Ferne Clyffe State Park is in the Shawnee National Forrest near Goreville, IL., south of Carbondale. There are several limestone bluffs, great for climbing, naturally forested woodlands, cliff caves, and several small waterfalls. There are several campgrounds: modern, primitive, youth groups, backpack or equestrian. Shower facilities are available at some campgrounds. Some campsites can be reserved online at www.reserveamerica.com
There are also equestrian trails, hiking, and fishing.
This campground is located on a small lake in Southern Illinois and managed by the department of natural resources. Good place for Camping, fishing, hiking, picnicking and boating. There is also hunting, so some seasons are iffy. There are water and electric hookups, and a dump station. Modern shower and bathroom. Located five miles northeast of Chester IL for supplies.
My wife and I camped here one weekend in early fall. The site was fairly secluded, and right on Kincade lake. The campground is in the Shawnee National Forrest, and We heard several owls calling in the trees around us when we went to bed, so we stayed up listening for awhile. In the middle of the night we were startled awake by a pair of owls in the tree right above us. We were not sure if they were fighting or mating, but it sure was loud! The campground is scattered throughout the woods, with pit toilets and there is no shower. Water is available at the entrance. But, for $10 a night it is pretty good.
I’ve camped here several times with family and also with Boy Scouts. The regular campground is ok. Regular state park stuff. The group camping area was very nice. It is a large, separate area. We had the whole area to ourselves each time we took the scouts. There were pit toilets, but the guys didn’t care. Also lots of free fire wood, hiking, fishing and canoeing!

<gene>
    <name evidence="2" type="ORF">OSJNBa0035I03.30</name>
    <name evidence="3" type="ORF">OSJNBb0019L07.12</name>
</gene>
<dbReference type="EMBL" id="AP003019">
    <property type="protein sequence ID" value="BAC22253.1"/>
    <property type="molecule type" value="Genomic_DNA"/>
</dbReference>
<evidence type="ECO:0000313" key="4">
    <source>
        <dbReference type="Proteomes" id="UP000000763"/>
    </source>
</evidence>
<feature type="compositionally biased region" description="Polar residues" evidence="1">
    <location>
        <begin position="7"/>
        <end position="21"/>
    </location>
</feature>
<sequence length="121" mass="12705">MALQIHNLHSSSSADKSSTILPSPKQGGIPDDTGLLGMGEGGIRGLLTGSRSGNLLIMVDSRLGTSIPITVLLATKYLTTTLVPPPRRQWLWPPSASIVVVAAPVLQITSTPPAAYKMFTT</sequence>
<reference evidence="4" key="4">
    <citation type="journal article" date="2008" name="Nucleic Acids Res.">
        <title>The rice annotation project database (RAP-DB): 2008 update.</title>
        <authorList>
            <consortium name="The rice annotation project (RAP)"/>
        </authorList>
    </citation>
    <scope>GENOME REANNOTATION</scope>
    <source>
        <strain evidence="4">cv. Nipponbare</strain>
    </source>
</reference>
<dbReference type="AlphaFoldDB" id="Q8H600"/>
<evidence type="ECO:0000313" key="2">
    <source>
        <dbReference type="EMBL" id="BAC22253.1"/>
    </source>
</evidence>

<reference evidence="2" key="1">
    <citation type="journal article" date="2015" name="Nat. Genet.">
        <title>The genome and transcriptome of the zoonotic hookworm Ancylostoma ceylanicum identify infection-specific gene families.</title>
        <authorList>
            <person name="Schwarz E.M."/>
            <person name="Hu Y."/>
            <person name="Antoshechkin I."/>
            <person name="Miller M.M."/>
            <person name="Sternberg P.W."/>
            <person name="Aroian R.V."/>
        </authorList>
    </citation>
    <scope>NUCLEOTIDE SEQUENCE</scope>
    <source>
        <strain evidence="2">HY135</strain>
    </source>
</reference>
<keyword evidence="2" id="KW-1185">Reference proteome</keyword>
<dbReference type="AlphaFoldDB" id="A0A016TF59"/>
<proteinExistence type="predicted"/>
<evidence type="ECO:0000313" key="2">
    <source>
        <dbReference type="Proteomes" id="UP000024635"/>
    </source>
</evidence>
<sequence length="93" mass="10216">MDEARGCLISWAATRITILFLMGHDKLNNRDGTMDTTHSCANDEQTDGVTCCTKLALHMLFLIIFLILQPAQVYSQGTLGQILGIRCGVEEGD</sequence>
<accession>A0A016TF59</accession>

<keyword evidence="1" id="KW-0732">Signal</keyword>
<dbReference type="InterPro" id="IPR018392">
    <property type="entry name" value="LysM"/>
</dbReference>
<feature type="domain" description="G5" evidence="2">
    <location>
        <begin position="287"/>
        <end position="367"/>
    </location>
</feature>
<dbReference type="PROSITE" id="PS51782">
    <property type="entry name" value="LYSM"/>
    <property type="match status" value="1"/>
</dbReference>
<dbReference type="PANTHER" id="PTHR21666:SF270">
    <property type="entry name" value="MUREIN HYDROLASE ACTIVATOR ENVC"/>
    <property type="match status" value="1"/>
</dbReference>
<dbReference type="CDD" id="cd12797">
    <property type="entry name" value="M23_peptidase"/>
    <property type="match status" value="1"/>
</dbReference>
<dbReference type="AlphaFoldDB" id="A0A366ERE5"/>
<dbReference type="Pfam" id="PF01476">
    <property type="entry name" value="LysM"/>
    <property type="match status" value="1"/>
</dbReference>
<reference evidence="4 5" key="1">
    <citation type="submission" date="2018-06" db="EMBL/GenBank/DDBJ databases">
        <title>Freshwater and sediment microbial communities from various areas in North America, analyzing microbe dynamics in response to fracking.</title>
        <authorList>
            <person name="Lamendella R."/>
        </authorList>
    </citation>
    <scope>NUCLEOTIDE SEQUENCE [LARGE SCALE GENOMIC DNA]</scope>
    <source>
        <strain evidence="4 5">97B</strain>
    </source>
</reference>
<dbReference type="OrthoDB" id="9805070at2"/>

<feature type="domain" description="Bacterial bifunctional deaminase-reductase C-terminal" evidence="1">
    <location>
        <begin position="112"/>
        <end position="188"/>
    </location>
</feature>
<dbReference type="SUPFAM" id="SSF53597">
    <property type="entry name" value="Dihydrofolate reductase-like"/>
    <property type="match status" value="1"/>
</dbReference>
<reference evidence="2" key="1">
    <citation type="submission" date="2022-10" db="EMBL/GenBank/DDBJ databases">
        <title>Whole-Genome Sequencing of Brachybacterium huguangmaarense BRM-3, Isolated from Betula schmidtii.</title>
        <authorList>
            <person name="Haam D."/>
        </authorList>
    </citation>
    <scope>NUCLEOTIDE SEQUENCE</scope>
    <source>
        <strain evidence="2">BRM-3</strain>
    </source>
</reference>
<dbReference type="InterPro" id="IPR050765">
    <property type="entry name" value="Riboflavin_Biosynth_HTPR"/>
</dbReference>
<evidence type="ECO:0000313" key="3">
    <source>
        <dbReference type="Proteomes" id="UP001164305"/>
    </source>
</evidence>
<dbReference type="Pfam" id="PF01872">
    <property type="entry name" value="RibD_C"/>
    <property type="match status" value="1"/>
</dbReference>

We almost had the entire campground to ourselves! We got there and got the best lot with a great backyard view. Garden of the gods was right around the corner and saw one of the best sunsets even though it was slightly cloudy. Would definitely recommend it!
I love camping at Rend Lake. More specifically, South Sandysky campground. It is clean, the shower houses are immaculate. It’s always fully stocked and clean. The beach isn’t littered with trash. It’s always a wonderful, relaxing experience every time.
Located in the Shawnee National Forest, this sweet little campground has it all. Wooded, semi private sites (at least for tents), full hook ups for RV’s, great campground hosts, CCC buildings, new shower house, amazing trails at Lake Glendale and other nearby areas. Even on a rainy afternoon, there were plenty of campers at Lake Glendale, which resulted in us not getting a preferred site (46) but a perfectly good site instead (49). The sites were spotless and well maintained, with some having space under the trees for tents and some having just gravel pads. Our site was close to, but not on, the lake with easy access via trails. There were a few sites with good lake views, with the majority of those in the RV loop. The trail around the lake is about 3 miles; a nice hike that really gives you a good look at the park. On the hike you pass two large shelters built by the CCC as well as the boat ramp, damn, and swimming beach. For more wild hiking, go down the road 15 minutes to Bell Smith Recreation area (which has its own campground) and hike to the natural rock bridge (and climb the steel ladder), springs, or Devils Backbone.